“Using a cutoff score of greater than or equal to 32, CAS-15 exhibited very good sensitivity and specificity in our referred sample,” Dr. Goldstein said. “Therefore, it may be used for the evaluation of most children. We can save PSG for the evaluation of complicated patients, children with discrepancies between their histories and physical examination, and children who remain symptomatic after [tonsillectomy and adenoidectomy].”
Explore This IssueMay 2012
Children with Unilateral Hearing Loss
In her study, Dr. Lieu set out to determine whether speech-language and educational performance or behavioral problems improved or worsened over time in a group of school-age children with unilateral hearing loss. The aim was to drill down further beyond what is already known about the problems among children with UHL.
“The effects of unilateral hearing loss … in children has been documented since the early 80s, where people have found educational and behavioral problems in multiple studies,” Dr. Lieu said.
Studies have found that between 22 and 59 percent of kids with UHL have such problems, and that 24 to 35 percent fail a grade in school, compared with 3 percent of children without hearing loss (Arch Otolaryngol Head Neck Surg. 2004;130:524-530). Studies have also found that children with UHL have poorer oral speech skills and have a greater risk of needing an individualized education program (IEP) and speech therapy than children without hearing loss (Pediatrics. 2010;125:e1348-1355).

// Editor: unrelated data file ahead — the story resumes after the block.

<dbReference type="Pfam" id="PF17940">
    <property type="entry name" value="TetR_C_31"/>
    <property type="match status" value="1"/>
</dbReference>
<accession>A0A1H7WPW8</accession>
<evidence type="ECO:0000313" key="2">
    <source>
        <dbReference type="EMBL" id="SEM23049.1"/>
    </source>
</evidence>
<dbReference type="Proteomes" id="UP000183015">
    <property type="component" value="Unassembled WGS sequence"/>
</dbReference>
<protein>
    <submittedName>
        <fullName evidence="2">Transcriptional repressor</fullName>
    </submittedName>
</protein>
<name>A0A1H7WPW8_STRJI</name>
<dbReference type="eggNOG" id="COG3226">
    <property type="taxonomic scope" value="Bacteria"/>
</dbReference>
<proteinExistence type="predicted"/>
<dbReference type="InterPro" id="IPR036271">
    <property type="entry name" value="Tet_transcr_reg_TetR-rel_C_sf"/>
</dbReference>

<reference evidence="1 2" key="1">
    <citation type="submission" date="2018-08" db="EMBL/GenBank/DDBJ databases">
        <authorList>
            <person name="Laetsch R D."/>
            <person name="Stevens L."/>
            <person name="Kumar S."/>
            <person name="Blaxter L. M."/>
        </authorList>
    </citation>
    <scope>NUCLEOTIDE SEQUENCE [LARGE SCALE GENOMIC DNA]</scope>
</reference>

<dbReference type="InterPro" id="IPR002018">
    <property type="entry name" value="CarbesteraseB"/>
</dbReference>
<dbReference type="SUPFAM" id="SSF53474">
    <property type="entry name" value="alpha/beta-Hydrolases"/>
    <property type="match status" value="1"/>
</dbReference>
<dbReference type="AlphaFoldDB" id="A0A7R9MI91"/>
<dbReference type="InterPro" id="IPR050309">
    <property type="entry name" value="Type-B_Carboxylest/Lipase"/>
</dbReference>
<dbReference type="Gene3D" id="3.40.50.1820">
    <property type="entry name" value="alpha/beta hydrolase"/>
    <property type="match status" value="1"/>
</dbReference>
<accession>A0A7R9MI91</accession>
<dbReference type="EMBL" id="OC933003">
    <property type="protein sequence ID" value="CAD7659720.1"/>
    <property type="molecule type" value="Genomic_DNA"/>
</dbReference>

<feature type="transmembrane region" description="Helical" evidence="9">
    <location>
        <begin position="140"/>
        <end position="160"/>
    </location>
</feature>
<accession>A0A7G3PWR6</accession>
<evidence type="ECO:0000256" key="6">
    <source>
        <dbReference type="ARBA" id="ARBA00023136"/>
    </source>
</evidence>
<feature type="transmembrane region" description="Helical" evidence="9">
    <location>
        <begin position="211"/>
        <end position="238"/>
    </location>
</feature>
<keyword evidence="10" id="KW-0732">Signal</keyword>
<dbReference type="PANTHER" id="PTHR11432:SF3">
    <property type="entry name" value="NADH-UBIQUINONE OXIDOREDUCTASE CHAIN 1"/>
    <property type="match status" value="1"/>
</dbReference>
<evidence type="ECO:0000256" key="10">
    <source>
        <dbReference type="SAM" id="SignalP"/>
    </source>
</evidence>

Dr. Lieu’s study followed children ages 6 to 8 at the time of recruitment for more than three years, with researchers looking at standardized test scores on cognition, language and achievement, as well as the Child Behavior Check List, hearing on audiograms and school records on IEPs and speech therapy.
There were improvements across almost all categories. There were statistically significant improvements in full IQ, verbal IQ, oral expression and oral composite scores. Even though the group as a whole showed improvements over the three years, more than 20 percent of the group still scored at the third percentile or lower in competency scales for activities, social skills and school performance. And 24 percent had an academic area of weakness or executive function problems as reported by teachers, while roughly 50 percent continued to participate in IEPs over three years.
The study found that starting IQ scores and participation in an IEP may play a role in the improvement. As an example, Dr. Lieu showed a graph of oral composite scores over time for those with baseline IQs of higher than 90 and for those with IQs of 90 or lower. Those with higher IQ scores showed an upward slope, while those with a lower IQ actually showed a drop-off in score. In another example, those with an IEP showed greater improvements in verbal IQ than those without one. In fact, the IEP group started off with lower scores but had essentially caught up to the other group.